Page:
Clothing makes the woman, or so my friend K believes. Not long ago, she gave me gift—a tour through her closet and through the boutique that supplies her closet.
“Why are you wearing boys’ clothes?” she asked. I had arrived wearing made-in-China sneakers, 501 Levi jeans, a Uniqlo T-shirt and, yes, a long black Gap hoodie. That’s my typical daywear. And until K exploded with disapproval, I thought it suited me. And it’s cheap and comfortable—though the jeans do pinch my parts sometimes.
So K started dressing me in her clothes—mostly silky black drapery—and to tell the truth, I looked a lot better in her clothes than in mine.
Then she took me to the boutique, and the owner, who’s a stylist for wealthy clients, selected clothes for me to try on—also mostly silky black drapery. And I looked fabulous—actually beautiful.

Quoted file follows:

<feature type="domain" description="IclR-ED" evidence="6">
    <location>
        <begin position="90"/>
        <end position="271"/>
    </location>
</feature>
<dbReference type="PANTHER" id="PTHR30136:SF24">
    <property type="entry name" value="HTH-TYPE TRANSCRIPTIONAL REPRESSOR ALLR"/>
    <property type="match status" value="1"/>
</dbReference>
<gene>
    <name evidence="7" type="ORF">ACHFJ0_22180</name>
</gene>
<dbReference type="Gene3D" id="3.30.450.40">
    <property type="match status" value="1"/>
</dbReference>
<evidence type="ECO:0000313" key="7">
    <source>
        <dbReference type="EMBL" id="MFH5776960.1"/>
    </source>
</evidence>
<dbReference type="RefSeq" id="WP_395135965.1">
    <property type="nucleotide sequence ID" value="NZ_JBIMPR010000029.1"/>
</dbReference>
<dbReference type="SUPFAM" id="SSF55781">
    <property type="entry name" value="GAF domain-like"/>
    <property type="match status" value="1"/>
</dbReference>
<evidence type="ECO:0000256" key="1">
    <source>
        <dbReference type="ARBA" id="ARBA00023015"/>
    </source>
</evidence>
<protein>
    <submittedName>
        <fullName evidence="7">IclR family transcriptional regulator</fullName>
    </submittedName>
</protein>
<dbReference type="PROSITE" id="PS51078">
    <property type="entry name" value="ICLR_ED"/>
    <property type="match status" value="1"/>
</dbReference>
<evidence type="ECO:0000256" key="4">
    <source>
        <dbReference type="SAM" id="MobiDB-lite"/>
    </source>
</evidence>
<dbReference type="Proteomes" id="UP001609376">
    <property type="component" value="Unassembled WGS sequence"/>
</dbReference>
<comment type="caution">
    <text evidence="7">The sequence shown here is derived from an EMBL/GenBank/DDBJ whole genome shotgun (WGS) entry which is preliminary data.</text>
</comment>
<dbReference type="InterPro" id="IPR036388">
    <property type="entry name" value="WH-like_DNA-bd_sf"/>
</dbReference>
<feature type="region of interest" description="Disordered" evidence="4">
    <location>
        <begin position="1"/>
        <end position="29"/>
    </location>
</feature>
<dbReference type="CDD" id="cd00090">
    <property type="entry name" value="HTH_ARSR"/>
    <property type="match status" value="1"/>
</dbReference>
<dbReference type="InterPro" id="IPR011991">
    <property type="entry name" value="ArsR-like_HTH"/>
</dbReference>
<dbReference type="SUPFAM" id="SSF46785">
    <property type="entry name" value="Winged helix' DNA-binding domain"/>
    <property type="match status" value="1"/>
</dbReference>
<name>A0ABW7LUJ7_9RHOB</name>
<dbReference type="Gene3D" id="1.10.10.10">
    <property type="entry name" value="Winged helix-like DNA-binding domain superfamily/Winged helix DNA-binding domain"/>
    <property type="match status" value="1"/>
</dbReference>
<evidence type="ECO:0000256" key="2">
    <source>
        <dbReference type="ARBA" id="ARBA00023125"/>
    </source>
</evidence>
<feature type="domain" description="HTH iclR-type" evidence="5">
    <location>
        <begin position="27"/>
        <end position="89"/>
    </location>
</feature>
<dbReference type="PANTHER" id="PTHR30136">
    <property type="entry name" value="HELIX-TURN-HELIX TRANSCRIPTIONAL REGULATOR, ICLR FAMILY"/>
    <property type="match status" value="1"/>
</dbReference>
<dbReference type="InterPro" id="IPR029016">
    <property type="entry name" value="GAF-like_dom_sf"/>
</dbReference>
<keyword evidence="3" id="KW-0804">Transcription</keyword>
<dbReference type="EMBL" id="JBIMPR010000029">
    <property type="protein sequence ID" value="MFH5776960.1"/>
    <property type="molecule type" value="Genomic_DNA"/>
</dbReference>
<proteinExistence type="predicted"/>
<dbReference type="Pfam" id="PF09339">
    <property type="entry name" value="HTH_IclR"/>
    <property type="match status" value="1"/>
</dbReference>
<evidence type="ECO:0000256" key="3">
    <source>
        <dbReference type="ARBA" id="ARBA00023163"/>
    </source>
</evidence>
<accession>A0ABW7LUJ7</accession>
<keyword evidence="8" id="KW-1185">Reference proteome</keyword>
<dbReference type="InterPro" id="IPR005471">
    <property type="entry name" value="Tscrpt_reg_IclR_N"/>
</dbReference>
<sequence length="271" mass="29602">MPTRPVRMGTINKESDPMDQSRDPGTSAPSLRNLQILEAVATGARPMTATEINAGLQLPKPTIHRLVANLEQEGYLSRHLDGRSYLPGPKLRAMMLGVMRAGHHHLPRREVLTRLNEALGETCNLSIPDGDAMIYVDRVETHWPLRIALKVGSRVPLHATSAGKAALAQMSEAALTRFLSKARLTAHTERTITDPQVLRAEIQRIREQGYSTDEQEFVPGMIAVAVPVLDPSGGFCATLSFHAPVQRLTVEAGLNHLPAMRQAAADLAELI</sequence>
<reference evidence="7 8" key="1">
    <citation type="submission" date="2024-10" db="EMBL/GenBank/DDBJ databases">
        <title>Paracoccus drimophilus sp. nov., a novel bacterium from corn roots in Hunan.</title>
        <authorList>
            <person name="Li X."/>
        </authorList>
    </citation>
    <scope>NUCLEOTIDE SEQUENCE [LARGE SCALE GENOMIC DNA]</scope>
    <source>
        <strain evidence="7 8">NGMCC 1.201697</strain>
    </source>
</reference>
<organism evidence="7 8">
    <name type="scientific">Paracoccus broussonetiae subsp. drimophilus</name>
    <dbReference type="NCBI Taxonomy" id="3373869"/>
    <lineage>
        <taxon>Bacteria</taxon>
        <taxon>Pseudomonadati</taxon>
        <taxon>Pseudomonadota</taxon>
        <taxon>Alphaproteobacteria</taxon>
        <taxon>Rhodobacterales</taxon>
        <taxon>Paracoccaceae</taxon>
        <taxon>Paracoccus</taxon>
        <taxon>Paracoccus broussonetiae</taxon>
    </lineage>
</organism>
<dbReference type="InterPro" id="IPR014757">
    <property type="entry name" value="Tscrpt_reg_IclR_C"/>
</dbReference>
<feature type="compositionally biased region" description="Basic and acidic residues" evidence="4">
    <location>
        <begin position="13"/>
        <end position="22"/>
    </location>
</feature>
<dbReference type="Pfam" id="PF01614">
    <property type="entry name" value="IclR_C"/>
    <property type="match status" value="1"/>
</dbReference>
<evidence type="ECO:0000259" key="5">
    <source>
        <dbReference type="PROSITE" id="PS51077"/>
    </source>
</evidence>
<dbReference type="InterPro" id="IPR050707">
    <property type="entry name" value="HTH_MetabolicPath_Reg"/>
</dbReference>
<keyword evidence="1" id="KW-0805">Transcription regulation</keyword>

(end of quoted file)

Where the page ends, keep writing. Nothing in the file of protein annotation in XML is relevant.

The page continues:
Then I looked at the price tags: $100 for a knit top, $200 for a microfiber sweater, $1,500 for a microfiber jacket. I knew I was supposed to buy something. Indeed, K threatened to buy something for me if I didn’t buy something for myself. But I couldn’t do it.
K, who is retired and has only modest savings, says she has decided to spend her money on clothing, since it gives her pleasure and make her feel good about herself. She changes outfits four times a day. She gets her eyebrows dyed!
She does look wonderful, I admit it. And I was swayed by her argument that clothing can be therapeutic. My clothes, she told me, betrayed a deep lack of self-confidence. I deserved to feel good about myself, she said.
But I was torn. And it wasn’t just the money. Or at least that’s what I told myself. I wear mostly cotton; the clothes that looked best were synthetics. I wash my clothes in the washing machine, with water; the clothes that looked best needed dry cleaning, with chemicals. The clothes that looked best were less comfortable than the ones I’d arrived in. And yes, I was troubled by the extravagance. How could I ever justify to thrifty Other—who spends no money on anything ever—outfits that cost thousands of dollars?
In the end, I couldn’t do it. I think about the beautiful, elegant woman I saw in the mirror that day, and wish I could see her again. But I’m not sure I will.